Report Shows Surge in Global Antisemitism in 2023

By Hamodia Staff

A plane bearing a banner that reads “We Stand With Israel, Jewish Lives Matter” flies overhead before the University of Michigan’s Spring 2024 Commencement Ceremony at Michigan Stadium in Ann Arbor, Mich., on May 4. (Jacob Hamilton/Ann Arbor News via AP)

The Annual Antisemitism Worldwide Report, jointly published by Tel Aviv University (TAU) and the Anti-Defamation League (ADL), and released Sunday, highlights a disturbing trend: a significant surge in global antisemitism throughout 2023 compared to the previous year. This increase was particularly pronounced in Western nations, with a notable escalation following the Oct. 7 Hamas terror attacks. However, even before the conflict erupted, the first nine months of 2023 witnessed a concerning rise in antisemitic incidents across various countries with significant Jewish populations, including the United States, France, the U.K., Australia, Italy, Brazil, and Mexico.

In New York City, home to the world’s largest Jewish community, the NYPD reported 325 anti-Jewish hate crimes in 2023, up from 261 in 2022. Similarly, LAPD documented 165 incidents compared to 86 the previous year, while CPD saw an increase from 39 to 50 cases. The ADL’s data revealed a staggering total of 7,523 incidents in 2023, compared to 3,697 in 2022, with assaults rising from 111 to 161 and vandalism from 1,288 to 2,106.

This alarming trend extended beyond the United States. In France, antisemitic incidents surged from 436 in 2022 to 1,676 in 2023, with physical assaults doubling from 43 to 85. The U.K. experienced a similar escalation, with incidents rising from 1,662 to 4,103, including a rise in physical assaults from 136 to 266. Other countries, including Argentina, Germany, Brazil, South Africa, Mexico, the Netherlands, Italy, and Austria, also reported significant increases in antisemitic attacks.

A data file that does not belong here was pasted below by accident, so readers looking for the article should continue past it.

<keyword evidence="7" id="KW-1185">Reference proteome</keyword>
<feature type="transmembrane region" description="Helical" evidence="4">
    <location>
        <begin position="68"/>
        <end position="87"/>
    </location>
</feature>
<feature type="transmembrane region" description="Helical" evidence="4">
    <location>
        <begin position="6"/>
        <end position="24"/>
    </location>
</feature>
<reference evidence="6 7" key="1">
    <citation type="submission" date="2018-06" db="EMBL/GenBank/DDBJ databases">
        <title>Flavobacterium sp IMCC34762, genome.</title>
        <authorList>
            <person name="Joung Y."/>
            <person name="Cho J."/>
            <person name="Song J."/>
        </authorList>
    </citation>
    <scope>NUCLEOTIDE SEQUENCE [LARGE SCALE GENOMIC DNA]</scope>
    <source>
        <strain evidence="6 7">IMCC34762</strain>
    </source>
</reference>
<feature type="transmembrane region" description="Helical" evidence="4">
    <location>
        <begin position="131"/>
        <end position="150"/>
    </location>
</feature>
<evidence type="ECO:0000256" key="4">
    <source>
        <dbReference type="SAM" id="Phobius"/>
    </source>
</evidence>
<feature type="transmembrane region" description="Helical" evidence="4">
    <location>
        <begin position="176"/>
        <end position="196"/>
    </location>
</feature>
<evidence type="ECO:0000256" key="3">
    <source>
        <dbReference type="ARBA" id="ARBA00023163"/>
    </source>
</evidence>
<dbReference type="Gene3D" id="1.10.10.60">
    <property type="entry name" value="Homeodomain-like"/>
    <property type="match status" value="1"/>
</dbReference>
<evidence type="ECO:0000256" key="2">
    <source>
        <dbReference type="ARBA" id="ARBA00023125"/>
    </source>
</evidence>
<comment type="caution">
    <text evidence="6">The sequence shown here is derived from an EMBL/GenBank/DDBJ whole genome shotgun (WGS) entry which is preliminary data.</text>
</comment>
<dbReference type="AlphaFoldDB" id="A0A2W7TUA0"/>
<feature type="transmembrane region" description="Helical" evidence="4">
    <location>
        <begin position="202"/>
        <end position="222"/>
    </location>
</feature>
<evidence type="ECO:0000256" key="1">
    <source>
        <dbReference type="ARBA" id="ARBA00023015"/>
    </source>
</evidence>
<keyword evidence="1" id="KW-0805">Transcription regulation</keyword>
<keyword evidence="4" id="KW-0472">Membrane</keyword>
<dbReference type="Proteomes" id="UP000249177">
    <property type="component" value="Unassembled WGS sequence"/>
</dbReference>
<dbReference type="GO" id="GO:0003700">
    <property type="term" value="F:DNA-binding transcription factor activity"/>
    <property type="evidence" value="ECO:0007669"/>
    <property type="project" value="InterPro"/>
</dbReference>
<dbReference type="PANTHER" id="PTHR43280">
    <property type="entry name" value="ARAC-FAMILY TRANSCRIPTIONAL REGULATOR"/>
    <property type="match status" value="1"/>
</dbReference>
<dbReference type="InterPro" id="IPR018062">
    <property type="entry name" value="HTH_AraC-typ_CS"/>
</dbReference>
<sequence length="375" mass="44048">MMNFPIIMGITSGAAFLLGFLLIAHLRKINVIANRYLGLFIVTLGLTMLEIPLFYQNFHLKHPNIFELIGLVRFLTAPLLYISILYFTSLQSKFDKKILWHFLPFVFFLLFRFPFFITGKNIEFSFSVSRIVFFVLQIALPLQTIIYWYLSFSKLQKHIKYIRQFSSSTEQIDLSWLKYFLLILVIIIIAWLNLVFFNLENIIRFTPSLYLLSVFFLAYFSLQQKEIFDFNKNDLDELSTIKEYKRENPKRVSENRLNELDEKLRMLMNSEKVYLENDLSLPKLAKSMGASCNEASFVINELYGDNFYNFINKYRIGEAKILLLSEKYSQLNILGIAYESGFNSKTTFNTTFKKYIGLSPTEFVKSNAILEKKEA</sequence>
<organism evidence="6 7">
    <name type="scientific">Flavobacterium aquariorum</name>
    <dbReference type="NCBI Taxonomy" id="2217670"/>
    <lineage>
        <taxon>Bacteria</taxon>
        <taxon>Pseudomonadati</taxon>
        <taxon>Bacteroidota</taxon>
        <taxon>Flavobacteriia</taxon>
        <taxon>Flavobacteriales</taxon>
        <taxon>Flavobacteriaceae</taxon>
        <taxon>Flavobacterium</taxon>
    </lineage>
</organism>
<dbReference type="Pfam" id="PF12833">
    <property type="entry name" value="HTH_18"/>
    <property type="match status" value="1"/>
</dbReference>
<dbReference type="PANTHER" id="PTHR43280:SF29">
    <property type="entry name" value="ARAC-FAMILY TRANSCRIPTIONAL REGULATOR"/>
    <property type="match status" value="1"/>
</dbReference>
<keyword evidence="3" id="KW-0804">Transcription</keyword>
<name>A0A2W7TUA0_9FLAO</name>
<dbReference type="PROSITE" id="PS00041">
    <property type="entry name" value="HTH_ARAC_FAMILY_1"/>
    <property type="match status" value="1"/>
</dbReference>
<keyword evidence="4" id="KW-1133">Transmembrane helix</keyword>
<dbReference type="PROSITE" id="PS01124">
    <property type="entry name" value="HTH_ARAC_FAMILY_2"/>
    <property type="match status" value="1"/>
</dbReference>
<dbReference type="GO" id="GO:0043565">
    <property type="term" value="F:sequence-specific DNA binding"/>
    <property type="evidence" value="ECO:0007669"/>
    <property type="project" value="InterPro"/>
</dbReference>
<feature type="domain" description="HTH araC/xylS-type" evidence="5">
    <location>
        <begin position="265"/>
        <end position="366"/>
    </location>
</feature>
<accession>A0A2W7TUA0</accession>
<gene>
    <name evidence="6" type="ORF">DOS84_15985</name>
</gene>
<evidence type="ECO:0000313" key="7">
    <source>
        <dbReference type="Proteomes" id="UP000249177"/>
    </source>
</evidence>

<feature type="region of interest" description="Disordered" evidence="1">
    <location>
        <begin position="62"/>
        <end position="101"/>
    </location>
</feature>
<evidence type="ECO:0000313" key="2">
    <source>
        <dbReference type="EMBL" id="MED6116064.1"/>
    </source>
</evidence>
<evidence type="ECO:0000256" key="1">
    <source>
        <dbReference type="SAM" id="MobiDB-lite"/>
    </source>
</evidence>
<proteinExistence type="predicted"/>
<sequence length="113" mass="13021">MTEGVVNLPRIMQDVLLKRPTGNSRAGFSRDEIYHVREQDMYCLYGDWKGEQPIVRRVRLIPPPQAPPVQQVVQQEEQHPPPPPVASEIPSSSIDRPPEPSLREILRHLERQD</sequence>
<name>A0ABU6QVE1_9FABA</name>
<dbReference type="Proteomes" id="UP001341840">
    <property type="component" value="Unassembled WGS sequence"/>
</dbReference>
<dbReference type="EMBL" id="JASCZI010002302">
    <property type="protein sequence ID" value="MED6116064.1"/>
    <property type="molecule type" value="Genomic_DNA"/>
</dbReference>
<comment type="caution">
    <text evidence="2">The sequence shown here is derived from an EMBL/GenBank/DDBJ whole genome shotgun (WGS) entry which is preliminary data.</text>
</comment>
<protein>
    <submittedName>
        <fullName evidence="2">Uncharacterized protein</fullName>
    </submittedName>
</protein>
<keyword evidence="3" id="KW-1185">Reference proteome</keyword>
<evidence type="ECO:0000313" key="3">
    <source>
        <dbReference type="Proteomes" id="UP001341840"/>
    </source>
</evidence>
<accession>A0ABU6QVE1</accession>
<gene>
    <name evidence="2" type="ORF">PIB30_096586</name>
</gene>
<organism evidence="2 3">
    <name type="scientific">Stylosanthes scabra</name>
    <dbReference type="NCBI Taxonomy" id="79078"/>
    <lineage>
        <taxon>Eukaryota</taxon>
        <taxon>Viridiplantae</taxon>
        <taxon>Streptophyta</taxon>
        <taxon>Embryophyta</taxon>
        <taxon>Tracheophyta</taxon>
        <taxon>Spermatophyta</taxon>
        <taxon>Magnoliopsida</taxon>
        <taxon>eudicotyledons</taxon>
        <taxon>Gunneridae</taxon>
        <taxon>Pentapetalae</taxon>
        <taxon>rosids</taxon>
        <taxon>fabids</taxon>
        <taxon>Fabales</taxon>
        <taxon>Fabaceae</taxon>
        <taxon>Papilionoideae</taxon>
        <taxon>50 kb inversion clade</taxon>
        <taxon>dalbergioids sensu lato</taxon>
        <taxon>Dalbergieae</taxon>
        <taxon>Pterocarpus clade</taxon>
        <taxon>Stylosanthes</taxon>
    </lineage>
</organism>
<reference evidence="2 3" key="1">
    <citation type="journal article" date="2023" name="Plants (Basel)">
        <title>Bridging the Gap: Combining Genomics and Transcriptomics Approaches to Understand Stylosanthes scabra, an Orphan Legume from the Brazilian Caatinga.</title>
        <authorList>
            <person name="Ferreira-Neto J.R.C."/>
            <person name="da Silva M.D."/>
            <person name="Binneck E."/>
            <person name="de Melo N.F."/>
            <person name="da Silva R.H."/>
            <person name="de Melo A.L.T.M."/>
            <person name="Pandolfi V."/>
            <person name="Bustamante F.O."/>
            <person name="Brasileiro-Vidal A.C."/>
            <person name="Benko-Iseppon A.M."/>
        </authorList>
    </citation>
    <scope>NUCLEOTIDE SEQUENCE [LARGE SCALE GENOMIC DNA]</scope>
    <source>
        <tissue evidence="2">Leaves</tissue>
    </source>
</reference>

Even before the Oct. 7 events, the first nine months of 2023 witnessed a troubling uptick in antisemitism in many countries with large Jewish populations. For instance, in the United States, ADL data showed a rise from 1,000 incidents in October-December 2022 to 3,976 in the same period in 2023. France and Britain also saw increases during the January-September period, as did Australia, albeit to a lesser extent. In contrast, Germany and Austria, where proactive measures against antisemitism are in place, reported decreases.

Professor Uriya Shavit, head of The Center for the Study of Contemporary European Jewry and the Irwin Cotler Institute, expressed deep concern about the escalating antisemitism, stressing the urgent need for targeted efforts to combat hate speech and violence. He criticized the lack of a cohesive strategic plan to address antisemitism, particularly highlighting the shortcomings in Israel’s approach.

ADL’s CEO and national director, Jonathan Greenblatt, echoed these concerns, emphasizing the need for collective action to confront the rising tide of antisemitism. Greenblatt emphasized the importance of the Annual Antisemitism Worldwide Report in informing governments and civil society about the gravity of the situation and mobilizing support to counter antisemitic trends.

Former Canadian Justice Minister and Attorney-General Irwin Cotler contributed a detailed plan for combating antisemitism globally, emphasizing the necessity of a united effort across governments and societies. Cotler warned that antisemitism poses not only a threat to Jewish communities but also undermines democracy and human security.

The report also delves into the roots of antisemitic rhetoric in various regions, including the Arab world, Turkey, and Iran, following the Oct. 7 attacks. It highlights the need for diplomatic efforts to eradicate antisemitism from these societies.

Despite the surge in antisemitic incidents, the report cautions against attributing them solely to the war in Gaza, emphasizing that antisemitism existed before the outbreak of hostilities. It notes the dangerous convergence of far-right and far-left extremism, complicating efforts to combat antisemitism.

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